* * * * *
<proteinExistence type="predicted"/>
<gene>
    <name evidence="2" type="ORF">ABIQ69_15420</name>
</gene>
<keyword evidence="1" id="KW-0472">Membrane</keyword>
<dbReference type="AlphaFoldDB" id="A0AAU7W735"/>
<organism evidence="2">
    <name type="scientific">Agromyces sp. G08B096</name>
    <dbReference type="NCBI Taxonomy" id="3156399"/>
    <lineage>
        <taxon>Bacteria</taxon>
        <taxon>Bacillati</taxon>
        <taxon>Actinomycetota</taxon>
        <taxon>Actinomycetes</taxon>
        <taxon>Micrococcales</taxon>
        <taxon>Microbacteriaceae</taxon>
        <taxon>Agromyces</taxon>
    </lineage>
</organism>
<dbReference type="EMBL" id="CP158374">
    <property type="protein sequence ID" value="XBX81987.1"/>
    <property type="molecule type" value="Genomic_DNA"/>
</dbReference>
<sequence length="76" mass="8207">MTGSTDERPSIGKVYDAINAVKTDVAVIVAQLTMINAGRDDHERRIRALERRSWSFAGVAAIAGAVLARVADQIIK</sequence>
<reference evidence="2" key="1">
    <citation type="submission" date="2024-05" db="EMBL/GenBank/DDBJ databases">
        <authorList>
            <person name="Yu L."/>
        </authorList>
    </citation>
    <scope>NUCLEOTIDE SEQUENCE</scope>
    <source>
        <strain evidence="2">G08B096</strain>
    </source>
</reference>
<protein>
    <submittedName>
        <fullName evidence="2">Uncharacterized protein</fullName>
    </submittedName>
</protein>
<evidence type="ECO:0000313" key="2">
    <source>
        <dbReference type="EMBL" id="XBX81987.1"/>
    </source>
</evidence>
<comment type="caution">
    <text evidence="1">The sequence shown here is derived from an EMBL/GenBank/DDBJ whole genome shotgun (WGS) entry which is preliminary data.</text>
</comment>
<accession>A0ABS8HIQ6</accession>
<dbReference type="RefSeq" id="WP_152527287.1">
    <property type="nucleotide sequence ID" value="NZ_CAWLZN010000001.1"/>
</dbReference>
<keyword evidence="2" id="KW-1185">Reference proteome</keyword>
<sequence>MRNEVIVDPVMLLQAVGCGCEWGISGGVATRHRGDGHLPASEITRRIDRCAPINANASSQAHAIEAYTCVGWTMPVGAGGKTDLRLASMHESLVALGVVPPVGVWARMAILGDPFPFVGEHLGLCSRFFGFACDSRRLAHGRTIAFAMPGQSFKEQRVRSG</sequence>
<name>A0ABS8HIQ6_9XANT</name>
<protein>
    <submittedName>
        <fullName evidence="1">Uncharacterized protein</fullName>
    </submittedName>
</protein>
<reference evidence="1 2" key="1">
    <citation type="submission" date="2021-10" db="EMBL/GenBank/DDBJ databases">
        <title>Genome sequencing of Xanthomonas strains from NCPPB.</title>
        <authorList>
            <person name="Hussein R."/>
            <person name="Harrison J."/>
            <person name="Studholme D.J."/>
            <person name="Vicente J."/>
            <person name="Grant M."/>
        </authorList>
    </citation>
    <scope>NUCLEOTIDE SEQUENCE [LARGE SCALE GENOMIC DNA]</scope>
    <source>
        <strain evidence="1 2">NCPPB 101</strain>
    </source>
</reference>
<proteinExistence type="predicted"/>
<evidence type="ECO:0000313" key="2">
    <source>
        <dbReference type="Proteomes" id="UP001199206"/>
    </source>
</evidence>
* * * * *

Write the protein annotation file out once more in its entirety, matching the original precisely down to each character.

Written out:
<proteinExistence type="predicted"/>
<gene>
    <name evidence="2" type="ORF">ABIQ69_15420</name>
</gene>
<keyword evidence="1" id="KW-0472">Membrane</keyword>
<dbReference type="AlphaFoldDB" id="A0AAU7W735"/>
<organism evidence="2">
    <name type="scientific">Agromyces sp. G08B096</name>
    <dbReference type="NCBI Taxonomy" id="3156399"/>
    <lineage>
        <taxon>Bacteria</taxon>
        <taxon>Bacillati</taxon>
        <taxon>Actinomycetota</taxon>
        <taxon>Actinomycetes</taxon>
        <taxon>Micrococcales</taxon>
        <taxon>Microbacteriaceae</taxon>
        <taxon>Agromyces</taxon>
    </lineage>
</organism>
<dbReference type="EMBL" id="CP158374">
    <property type="protein sequence ID" value="XBX81987.1"/>
    <property type="molecule type" value="Genomic_DNA"/>
</dbReference>
<sequence length="76" mass="8207">MTGSTDERPSIGKVYDAINAVKTDVAVIVAQLTMINAGRDDHERRIRALERRSWSFAGVAAIAGAVLARVADQIIK</sequence>
<reference evidence="2" key="1">
    <citation type="submission" date="2024-05" db="EMBL/GenBank/DDBJ databases">
        <authorList>
            <person name="Yu L."/>
        </authorList>
    </citation>
    <scope>NUCLEOTIDE SEQUENCE</scope>
    <source>
        <strain evidence="2">G08B096</strain>
    </source>
</reference>
<protein>
    <submittedName>
        <fullName evidence="2">Uncharacterized protein</fullName>
    </submittedName>
</protein>
<evidence type="ECO:0000313" key="2">
    <source>
        <dbReference type="EMBL" id="XBX81987.1"/>
    </source>
</evidence>
<comment type="caution">
    <text evidence="1">The sequence shown here is derived from an EMBL/GenBank/DDBJ whole genome shotgun (WGS) entry which is preliminary data.</text>
</comment>
<accession>A0ABS8HIQ6</accession>
<dbReference type="RefSeq" id="WP_152527287.1">
    <property type="nucleotide sequence ID" value="NZ_CAWLZN010000001.1"/>
</dbReference>
<keyword evidence="2" id="KW-1185">Reference proteome</keyword>
<sequence>MRNEVIVDPVMLLQAVGCGCEWGISGGVATRHRGDGHLPASEITRRIDRCAPINANASSQAHAIEAYTCVGWTMPVGAGGKTDLRLASMHESLVALGVVPPVGVWARMAILGDPFPFVGEHLGLCSRFFGFACDSRRLAHGRTIAFAMPGQSFKEQRVRSG</sequence>
<name>A0ABS8HIQ6_9XANT</name>
<protein>
    <submittedName>
        <fullName evidence="1">Uncharacterized protein</fullName>
    </submittedName>
</protein>
<reference evidence="1 2" key="1">
    <citation type="submission" date="2021-10" db="EMBL/GenBank/DDBJ databases">
        <title>Genome sequencing of Xanthomonas strains from NCPPB.</title>
        <authorList>
            <person name="Hussein R."/>
            <person name="Harrison J."/>
            <person name="Studholme D.J."/>
            <person name="Vicente J."/>
            <person name="Grant M."/>
        </authorList>
    </citation>
    <scope>NUCLEOTIDE SEQUENCE [LARGE SCALE GENOMIC DNA]</scope>
    <source>
        <strain evidence="1 2">NCPPB 101</strain>
    </source>
</reference>
<proteinExistence type="predicted"/>
<evidence type="ECO:0000313" key="2">
    <source>
        <dbReference type="Proteomes" id="UP001199206"/>
    </source>
</evidence>